By Ian Eagleton
First of all, let me say, I am not professing to be a writer or poet at all! However, I took some time off over Christmas and wrote a poem to try and encapsulate and make sense of my experiences as a young gay man and the homophobic bullying I endured for eight years at secondary school. It really serves as recognition that I made it through, scarred, scared and a complete mess, but I still I made it through! The poem also serves as a ‘sorry’ to my younger self – I never fought back, just shut down and I really do regret that. It also reminded me of hiding away in the library most days and the safety and calm our libraries can provide.
Please feel free to use the poem in your classroom setting and do let me know if you do!
This poem is a dedication to anyone who is being bullied, or struggling with their identity or sexuality. It is also a huge ‘Thank you’ to all the brilliant people, educators, charities and organisations involved in fighting for our rights, championing diversity and supporting everyone in the LGBT+ community. I wish you nothing but the best. Keep going. Keep fighting. Keep shining.
by Ian Eagleton
There once was a boy who shone like the sun.
He sparkled and laughed with glee and with fun.
He was the colour of a rainbow and marbled in love,
but soon life came crashing down from above.
Every day they would gather like wolves in a pack:
“You’re weird, you’re wrong, that’s not how boys act.”
“They don’t dance and read and they don’t cry or sing!”
Then terror rained down as they lashed out at him.
He would beg and he’d cry and he’d sob and he’d plead.
“I’ll go to a teacher – they’ll know what I need!”
But Sir muttered and stuttered and spluttered and coughed:
“You’re wrong, no it can’t be! Go on… be off!”
Still, they continued to tease and to jeer.
What was it about him they so desperately feared?
So he thought and he pondered and concocted a plan,
on how he could be ‘A Typical Man’.
He acted and tried, but life felt off key,
“I no longer feel happy – I no longer feel ‘me’.”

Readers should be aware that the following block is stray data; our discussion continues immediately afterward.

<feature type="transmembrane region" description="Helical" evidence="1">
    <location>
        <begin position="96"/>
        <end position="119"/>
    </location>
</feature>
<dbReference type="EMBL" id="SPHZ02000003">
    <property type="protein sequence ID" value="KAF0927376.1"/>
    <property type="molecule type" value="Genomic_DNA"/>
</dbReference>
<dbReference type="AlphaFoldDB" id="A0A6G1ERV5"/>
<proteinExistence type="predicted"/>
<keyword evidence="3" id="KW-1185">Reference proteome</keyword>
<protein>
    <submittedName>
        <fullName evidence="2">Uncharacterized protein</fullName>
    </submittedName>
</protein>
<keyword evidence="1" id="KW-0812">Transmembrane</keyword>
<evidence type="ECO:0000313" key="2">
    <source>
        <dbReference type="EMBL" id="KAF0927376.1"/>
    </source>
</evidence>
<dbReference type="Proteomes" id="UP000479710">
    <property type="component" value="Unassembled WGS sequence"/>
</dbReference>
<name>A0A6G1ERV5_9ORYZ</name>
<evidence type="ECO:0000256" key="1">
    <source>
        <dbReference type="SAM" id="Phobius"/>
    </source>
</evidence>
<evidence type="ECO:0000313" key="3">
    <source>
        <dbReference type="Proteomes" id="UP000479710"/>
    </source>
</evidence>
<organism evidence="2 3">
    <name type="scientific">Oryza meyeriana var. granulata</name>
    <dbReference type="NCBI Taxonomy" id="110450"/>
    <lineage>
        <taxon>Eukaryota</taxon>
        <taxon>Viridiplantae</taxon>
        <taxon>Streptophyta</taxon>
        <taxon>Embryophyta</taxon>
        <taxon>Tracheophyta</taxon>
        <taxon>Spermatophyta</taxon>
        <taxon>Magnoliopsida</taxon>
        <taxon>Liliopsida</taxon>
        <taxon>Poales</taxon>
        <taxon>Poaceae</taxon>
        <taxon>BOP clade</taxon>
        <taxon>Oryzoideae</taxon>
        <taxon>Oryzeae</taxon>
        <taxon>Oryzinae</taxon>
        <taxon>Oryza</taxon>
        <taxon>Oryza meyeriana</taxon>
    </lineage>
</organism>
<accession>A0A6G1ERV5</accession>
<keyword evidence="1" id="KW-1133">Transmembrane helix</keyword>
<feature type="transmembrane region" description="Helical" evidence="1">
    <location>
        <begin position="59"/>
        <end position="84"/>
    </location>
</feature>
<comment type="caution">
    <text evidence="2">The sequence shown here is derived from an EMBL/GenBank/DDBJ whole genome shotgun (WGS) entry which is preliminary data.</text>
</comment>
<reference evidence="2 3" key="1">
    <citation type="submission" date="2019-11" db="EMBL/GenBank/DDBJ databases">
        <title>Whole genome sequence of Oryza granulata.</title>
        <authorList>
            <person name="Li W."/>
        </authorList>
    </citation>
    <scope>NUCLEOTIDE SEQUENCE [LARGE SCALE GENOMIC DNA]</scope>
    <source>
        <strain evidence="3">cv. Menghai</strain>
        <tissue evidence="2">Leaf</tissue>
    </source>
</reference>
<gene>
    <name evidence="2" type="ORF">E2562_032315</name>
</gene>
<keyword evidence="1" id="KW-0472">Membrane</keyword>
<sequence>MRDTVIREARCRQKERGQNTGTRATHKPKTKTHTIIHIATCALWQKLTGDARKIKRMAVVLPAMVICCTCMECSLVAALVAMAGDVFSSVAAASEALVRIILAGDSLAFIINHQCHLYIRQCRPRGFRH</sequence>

His colours had dimmed, now where had they gone?
Something had changed; they no longer shone.
Into the library he’d retreat and he’d hide,
a book in his hands, safely tucked by his side.
And from there he’d travel the world in a page,
searching for someone to show him the way.
Then one day it happened, he could take it no more.
They circled around him, but he stayed and he roared:
“You can kick me and hit me and mock me, then beat me,
but I cannot be stopped, no I won’t be defeated.
For I’m strong and I’m brave and I’m kind and I’m wise,
I dance with the wind and I swim with the tides.
I am lit up by love, I am fierce and I’m free.
Your taunts and your sneers, they cannot harm me.
Many have suffered by your hands and your words.
They have cut and they’ve hurt, they have bruised and they’ve burned.
You have taken my colours, my voice you have stripped,
bound me and caged me, my wings you have clipped.
So listen to this and please listen well.
Come gather close, there’s one last thing to tell:
If ever you touch me or hurt me again,”
he looked in their eyes, yes each one of them,
“then I’ll fight back and rise up by just being me,
for I’m lit up by love, I am wild and I’m free.”
Mouths open wide, they stopped and they stared,
at the Rainbow Boy shining, his soul finally bared.
Then they whimpered and shuffled, they turned and they ran.
“And if you come back, I am ready. I am!”
There are many ways to live, love and be
It’s when we accept this, that we are finally free
So, that is the story of a boy I once knew,
And for all of the brave ones who fight to stay true.
This poem may be printed and used in classrooms but may not be reproduced in any other format without the permission of the author.